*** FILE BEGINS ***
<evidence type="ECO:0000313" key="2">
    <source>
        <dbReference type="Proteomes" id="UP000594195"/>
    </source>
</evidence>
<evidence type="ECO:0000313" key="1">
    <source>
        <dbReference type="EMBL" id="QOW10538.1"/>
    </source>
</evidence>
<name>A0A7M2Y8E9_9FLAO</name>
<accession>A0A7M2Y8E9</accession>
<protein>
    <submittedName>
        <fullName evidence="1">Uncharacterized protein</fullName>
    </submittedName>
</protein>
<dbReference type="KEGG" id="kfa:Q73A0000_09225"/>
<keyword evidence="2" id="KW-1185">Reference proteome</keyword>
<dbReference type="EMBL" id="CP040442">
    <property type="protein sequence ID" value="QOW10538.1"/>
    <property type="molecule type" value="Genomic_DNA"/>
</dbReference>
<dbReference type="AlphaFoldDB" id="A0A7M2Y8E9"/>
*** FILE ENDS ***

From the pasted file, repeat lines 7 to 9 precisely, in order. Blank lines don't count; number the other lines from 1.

    <source>
        <dbReference type="EMBL" id="QOW10538.1"/>
    </source>